Updated July 24, 2021 - 5:06 pm
In 2019, Gov. Steve Sisolak declared July 28 as Buffalo Soldiers Day, honoring the first Black soldiers in a peacetime army. Two cavalry and four infantry regiments were created in 1866, and following the Civil War the men served as some of the first park rangers in the Sierra Nevada and helped expand infrastructure throughout the West.
The Southern Nevada Buffalo Soldiers 9th and 10th Horse Cavalry Association and the Las Vegas chapter of the Buffalo Soldiers Motorcycle Club, which are both groups dedicated to honoring the Buffalo Soldiers’ legacy, celebrated the holiday early on Saturday.
“We were the first state in the United States to actually have a national Buffalo Soldiers Day,” said JonJon Everet, the association’s vice president. “Other states have developed it now, but we were the first.”
The Buffalo Soldiers were the Army’s all-Black units, although they were led by white officers. Legend says their nickname was started by the Native Americans they fought against, and the buffalo coats they wore in winter.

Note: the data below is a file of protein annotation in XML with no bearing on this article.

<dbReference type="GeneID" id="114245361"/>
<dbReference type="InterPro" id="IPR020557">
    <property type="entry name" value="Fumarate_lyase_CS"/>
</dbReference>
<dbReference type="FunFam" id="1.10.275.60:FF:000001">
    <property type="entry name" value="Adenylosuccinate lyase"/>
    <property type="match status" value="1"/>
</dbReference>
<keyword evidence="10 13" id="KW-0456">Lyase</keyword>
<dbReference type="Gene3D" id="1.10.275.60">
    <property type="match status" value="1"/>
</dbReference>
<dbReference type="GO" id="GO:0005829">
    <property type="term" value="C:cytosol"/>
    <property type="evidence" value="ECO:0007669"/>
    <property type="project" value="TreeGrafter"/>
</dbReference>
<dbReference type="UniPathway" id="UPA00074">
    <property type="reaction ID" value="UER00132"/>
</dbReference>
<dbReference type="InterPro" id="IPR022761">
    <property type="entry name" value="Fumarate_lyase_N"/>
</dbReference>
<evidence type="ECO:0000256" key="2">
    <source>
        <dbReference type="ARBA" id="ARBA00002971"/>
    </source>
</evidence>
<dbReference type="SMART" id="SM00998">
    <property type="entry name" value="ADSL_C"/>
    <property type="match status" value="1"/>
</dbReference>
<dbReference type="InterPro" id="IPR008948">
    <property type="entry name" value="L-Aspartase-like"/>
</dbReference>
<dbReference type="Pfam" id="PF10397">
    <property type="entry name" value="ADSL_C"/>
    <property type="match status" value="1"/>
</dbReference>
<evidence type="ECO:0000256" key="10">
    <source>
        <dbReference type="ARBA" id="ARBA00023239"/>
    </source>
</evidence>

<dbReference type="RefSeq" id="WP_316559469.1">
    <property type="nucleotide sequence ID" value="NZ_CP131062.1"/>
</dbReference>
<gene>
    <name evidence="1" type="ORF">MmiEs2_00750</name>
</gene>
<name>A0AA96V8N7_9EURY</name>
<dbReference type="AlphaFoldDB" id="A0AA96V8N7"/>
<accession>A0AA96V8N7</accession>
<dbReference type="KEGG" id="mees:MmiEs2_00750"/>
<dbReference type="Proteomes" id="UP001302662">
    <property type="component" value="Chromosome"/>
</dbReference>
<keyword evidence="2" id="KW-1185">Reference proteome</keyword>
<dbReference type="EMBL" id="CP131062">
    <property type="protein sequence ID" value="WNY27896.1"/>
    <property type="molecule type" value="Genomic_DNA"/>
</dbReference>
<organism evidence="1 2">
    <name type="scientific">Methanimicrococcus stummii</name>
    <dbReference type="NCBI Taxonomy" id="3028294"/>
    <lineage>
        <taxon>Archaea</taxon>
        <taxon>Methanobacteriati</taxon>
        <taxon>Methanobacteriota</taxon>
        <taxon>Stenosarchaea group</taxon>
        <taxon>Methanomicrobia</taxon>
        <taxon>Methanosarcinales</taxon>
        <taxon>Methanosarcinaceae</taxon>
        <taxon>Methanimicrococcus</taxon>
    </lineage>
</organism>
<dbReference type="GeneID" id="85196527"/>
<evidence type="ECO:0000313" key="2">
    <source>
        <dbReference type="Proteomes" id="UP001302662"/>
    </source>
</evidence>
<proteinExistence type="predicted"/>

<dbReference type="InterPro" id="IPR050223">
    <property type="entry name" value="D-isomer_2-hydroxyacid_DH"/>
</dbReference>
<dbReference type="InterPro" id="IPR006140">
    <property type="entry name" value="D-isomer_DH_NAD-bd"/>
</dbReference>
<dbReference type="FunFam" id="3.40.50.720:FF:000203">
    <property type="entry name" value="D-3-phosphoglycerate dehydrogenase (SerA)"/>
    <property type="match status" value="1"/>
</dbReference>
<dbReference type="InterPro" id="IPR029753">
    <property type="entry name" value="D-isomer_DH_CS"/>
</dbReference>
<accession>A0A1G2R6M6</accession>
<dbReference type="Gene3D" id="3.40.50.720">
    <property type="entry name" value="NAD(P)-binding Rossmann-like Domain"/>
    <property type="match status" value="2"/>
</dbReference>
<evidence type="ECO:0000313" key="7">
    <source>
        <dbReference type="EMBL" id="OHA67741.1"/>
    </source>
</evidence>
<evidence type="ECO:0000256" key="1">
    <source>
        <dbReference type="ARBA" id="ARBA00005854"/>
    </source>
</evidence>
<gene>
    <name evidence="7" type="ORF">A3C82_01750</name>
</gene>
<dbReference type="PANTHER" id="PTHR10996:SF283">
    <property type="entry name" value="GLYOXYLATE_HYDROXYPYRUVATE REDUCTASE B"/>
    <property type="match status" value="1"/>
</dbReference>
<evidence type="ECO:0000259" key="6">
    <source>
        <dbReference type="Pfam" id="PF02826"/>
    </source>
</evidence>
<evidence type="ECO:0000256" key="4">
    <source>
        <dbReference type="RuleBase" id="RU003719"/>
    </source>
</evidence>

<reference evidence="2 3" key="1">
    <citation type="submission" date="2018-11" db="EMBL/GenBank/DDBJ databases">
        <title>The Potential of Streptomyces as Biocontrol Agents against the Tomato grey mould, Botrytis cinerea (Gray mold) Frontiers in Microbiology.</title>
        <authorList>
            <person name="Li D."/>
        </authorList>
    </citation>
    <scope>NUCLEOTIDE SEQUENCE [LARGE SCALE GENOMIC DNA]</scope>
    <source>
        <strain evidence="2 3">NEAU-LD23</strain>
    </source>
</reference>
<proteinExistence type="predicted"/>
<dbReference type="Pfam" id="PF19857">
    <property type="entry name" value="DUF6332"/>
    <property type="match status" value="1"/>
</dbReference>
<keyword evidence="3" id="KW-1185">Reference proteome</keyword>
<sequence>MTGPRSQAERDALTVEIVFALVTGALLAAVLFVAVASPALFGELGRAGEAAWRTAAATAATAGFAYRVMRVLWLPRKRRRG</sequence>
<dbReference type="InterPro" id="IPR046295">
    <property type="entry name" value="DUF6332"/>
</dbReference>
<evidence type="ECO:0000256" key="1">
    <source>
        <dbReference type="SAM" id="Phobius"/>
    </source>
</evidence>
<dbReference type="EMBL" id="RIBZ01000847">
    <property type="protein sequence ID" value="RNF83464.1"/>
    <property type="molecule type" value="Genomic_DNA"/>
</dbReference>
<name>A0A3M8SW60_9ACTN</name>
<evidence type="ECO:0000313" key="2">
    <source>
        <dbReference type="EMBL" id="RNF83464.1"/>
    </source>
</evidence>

Everet, who wore a black uniform with the signature cavalry hat and yellow scarf, said the association made up of mostly veterans. They work to preserve Buffalo Soldiers history by giving presentations at schools, he said.
State Sen. Pat Spearman, D-North Las Vegas, who helped push for the 2019 legislation that created Buffalo Soldiers Day along with state Sen. Dallas Harris, D-Las Vegas, also addressed the group of about 50 gathered at the Culinary Academy of Las Vegas event center in North Las Vegas.
Black people have always been a part of the U.S. military, even as they fought for freedoms not granted to them, Spearman said.
“It is you, the Buffalo Soldiers, that continue to remind this country — we’ve been there from the beginning, and we haven’t left,” she said.
Displayed at the front of the room was a table lined with Buffalo Soldiers and late 1800s military memorabilia collected by Fred Hampton, a veteran and association member. Hampton said that before the COVID-19 pandemic, he taught students in schools about the collection, which includes ceremonial swords, military pins and historic saddles. He’s now planning on donating it to the Southern Nevada Buffalo Soldiers association.
Hampton said the Buffalo Soldiers need to be remembered so people can learn from the racism they faced while in the military.
”History has a tendency to repeat itself,” he said.